2014 will be a hypercharged year for EU foreign policy. Turkey, Russia, Ukraine, Syria, Egypt, Palestine, Afghanistan, and transatlantic trade all loom large on the agenda. Additional entanglements in tension-ridden Africa and even Asia could quickly emerge as well. Whether the EU can perform as a relevant and reliable player in these theaters will depend largely on whether the brittle relationship between the EU’s member states and its Brussels-based foreign policy service can play out constructively.

The unloved child in this relationship is, still, the European External Action Service (EEAS). While cooperation between the member states and the European Commission (whose external relations portfolios include trade, development, neighborhood policy, enlargement, and humanitarian aid) is a much-practiced, decades-old enterprise, the relationship between EU capitals and the EEAS is still young and lacks trust or depth.

Most critical assessments of the EEAS’s work cite a profound lack of member-state “buy-in” into the service as a main obstacle to its proper functioning. But what exactly is that “buy-in”? What can the member states do to develop a healthier EEAS and take some of the strain out of the relationship?

First and foremost, EU leaders should give the service’s top job of high representative to a fearless, experienced, entrepreneurial foreign policy practitioner when the current incumbent, Catherine Ashton, steps down this year. Ideally, the EU’s new foreign policy chief would also have a knack for bureaucratic politics and team building and a keen sense for member states’ jealousies and national idiosyncrasies. The new high representative should be a diplomat who accepts the supremacy of the member states in foreign policy, but who does not shy away from leading the leaders—and has the clout and expertise to get away with it.

Many fear that in the grand bazaar of distributing top EU jobs that will take place in 2014, the position of high representative will once again be a tertiary consideration after the bigger posts of European Commission president and European Council president have been allocated. Treating the EEAS again in such an openly dismissive way would send a devastating signal to its staff. It would not be “buy-in” but sell-out.

Second, member states should task the EEAS much more with suggesting policies and diplomatic solutions to foreign policy problems. This has not been done systematically and directly enough in the past. Not only would national governments profit from the EEAS’s considerable in-house expertise, they would also send a political signal about their willingness to think about foreign policy, at least partly, in a pan-European way. As a positive side effect, national leaders would also support the emergence of a healthy esprit de corps inside the service.

Third, the member states should work hard to implement large parts of the reform agenda that Ashton identified to improve the internal working and external impact of the EEAS. That would include giving the service a meaningful budget to finance its activities and straightening out its less-than-ideal organizational setup.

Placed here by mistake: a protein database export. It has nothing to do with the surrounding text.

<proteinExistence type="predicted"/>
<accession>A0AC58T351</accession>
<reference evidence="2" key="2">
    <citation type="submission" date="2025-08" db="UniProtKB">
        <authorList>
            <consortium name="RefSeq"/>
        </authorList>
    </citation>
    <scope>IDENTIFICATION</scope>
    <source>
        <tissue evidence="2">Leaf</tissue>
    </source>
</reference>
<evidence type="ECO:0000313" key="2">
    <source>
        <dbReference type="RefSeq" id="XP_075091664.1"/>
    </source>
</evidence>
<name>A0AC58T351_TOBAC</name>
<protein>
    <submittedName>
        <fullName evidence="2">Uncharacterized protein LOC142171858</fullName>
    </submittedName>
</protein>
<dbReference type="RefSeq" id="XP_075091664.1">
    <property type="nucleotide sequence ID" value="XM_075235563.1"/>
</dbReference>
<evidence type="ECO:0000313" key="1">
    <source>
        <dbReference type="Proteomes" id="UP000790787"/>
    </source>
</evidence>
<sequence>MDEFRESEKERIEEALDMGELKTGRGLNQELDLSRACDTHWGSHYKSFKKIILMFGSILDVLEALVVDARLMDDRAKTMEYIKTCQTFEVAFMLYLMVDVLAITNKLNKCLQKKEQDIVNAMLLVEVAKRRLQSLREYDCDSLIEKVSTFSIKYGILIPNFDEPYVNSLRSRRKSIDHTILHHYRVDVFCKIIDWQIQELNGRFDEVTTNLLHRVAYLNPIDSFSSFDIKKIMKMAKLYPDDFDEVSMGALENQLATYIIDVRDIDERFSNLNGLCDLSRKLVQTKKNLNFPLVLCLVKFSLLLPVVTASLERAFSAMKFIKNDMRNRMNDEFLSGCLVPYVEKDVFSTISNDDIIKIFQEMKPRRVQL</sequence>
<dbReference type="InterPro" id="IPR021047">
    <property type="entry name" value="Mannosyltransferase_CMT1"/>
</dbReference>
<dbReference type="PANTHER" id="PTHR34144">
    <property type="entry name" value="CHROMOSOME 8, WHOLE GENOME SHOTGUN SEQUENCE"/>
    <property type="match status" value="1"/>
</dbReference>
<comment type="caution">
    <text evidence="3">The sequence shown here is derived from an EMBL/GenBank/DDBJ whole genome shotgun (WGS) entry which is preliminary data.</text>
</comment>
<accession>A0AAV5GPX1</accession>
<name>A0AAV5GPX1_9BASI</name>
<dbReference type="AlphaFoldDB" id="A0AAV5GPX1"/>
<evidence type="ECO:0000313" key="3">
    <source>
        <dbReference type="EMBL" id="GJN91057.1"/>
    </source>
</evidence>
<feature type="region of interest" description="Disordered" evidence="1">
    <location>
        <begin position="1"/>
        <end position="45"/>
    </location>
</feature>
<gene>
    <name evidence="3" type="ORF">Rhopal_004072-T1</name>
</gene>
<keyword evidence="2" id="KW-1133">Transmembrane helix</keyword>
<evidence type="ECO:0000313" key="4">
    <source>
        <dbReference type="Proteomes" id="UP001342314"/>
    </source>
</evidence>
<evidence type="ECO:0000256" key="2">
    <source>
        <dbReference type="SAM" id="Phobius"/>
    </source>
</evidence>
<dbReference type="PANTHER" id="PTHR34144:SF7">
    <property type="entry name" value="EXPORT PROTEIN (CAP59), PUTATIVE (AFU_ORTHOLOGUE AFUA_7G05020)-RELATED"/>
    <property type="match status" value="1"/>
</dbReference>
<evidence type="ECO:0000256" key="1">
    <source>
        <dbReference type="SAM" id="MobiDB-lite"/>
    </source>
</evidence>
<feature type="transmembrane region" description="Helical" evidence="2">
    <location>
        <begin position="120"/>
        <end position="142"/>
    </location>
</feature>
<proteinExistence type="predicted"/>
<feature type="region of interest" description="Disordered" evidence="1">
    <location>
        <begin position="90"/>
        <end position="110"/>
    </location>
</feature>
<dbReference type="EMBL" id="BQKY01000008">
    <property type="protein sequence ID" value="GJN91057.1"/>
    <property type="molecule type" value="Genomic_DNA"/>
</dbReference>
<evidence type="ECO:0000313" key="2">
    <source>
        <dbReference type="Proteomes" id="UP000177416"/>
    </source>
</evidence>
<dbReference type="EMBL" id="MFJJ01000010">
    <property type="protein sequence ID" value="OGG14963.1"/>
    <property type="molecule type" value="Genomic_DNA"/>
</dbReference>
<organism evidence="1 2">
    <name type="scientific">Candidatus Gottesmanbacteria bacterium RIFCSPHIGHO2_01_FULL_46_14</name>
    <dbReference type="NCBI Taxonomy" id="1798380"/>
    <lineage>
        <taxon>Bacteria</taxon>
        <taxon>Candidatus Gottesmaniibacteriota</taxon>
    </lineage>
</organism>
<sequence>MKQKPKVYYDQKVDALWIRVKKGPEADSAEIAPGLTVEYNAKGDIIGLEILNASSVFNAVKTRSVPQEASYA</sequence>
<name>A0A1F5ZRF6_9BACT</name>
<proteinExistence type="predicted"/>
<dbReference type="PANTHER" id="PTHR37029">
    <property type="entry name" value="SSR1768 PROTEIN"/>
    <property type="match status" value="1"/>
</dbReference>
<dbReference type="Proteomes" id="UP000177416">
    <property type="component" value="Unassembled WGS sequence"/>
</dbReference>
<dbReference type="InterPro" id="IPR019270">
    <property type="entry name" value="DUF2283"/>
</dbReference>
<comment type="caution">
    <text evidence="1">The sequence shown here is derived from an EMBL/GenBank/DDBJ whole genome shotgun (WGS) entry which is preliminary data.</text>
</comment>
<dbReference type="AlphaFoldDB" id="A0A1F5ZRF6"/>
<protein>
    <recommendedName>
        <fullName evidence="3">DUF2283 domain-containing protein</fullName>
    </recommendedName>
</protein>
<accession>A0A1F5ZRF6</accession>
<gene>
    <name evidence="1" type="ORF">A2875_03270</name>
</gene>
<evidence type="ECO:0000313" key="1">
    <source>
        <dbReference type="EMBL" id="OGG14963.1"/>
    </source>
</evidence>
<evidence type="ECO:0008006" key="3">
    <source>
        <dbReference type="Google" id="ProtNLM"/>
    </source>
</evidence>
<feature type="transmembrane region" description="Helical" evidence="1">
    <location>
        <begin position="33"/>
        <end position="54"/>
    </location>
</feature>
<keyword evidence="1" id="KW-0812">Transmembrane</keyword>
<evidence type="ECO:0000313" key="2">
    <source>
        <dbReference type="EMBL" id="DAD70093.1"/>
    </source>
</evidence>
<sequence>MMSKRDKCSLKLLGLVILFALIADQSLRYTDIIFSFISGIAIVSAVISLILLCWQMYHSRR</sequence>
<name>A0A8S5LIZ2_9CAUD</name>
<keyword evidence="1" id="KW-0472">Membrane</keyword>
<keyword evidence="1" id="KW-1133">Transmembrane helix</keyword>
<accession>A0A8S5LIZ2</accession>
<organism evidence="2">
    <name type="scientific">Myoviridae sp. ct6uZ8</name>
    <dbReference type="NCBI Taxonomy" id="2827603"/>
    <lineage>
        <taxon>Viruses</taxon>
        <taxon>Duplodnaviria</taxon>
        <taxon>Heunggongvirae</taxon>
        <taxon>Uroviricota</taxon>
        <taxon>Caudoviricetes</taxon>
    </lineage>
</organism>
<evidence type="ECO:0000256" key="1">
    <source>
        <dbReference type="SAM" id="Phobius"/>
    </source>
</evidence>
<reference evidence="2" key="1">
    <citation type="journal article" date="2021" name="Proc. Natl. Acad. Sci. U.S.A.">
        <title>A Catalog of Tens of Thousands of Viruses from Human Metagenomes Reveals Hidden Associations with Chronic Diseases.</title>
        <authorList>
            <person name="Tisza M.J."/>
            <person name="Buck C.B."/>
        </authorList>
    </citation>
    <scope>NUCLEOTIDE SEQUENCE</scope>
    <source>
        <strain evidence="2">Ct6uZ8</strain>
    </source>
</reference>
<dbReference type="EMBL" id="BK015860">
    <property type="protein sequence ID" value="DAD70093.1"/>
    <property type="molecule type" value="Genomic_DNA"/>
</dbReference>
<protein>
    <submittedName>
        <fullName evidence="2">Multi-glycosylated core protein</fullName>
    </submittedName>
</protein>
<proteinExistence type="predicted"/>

Fourth, the member states should force the next commission president to strike a positive deal with the new high representative on a more cooperative division of labor between the commission and the EEAS. The warfare between the two institutions is politically damaging for all involved and must stop.

Fifth, the work of the EEAS needs to be more strongly reconnected to the EU rotating presidency that still exists in other policy fields. That does not mean turning back the clock to pre–Lisbon Treaty practices, but capitalizing on the energy that new countries bring to the presidency every six months and making the rotation system productive for foreign policy once more. This could also have the positive upshot of curbing the role of the European Council president in the field of foreign policy. Under the current arrangements, the council’s foreign policy components have swollen to an oversized and unnecessary parallel structure.

Finally, the member states should give the new high representative a strong and clear mandate to revitalize his or her additional role as head of the European Defense Agency. In the past, Ashton made very little use of this subsidiary post, which resulted in lost opportunities and wasted time in a crucial policy field.

None of these empowering measures would require treaty change or substantial additional costs. None of these steps would undermine member states’ supremacy and sovereignty in the field of security and defense. The risk that a newly emboldened service could take over foreign policy, communalize it, and run the show independently is nonexistent.

On the other hand, the possible additional foreign policy firepower that could come from an encouraged, properly equipped, and well-structured institution could be substantial. At a time when the limits of the EU’s established foreign policy methods have become painfully obvious, that could be a major gain at a very moderate price.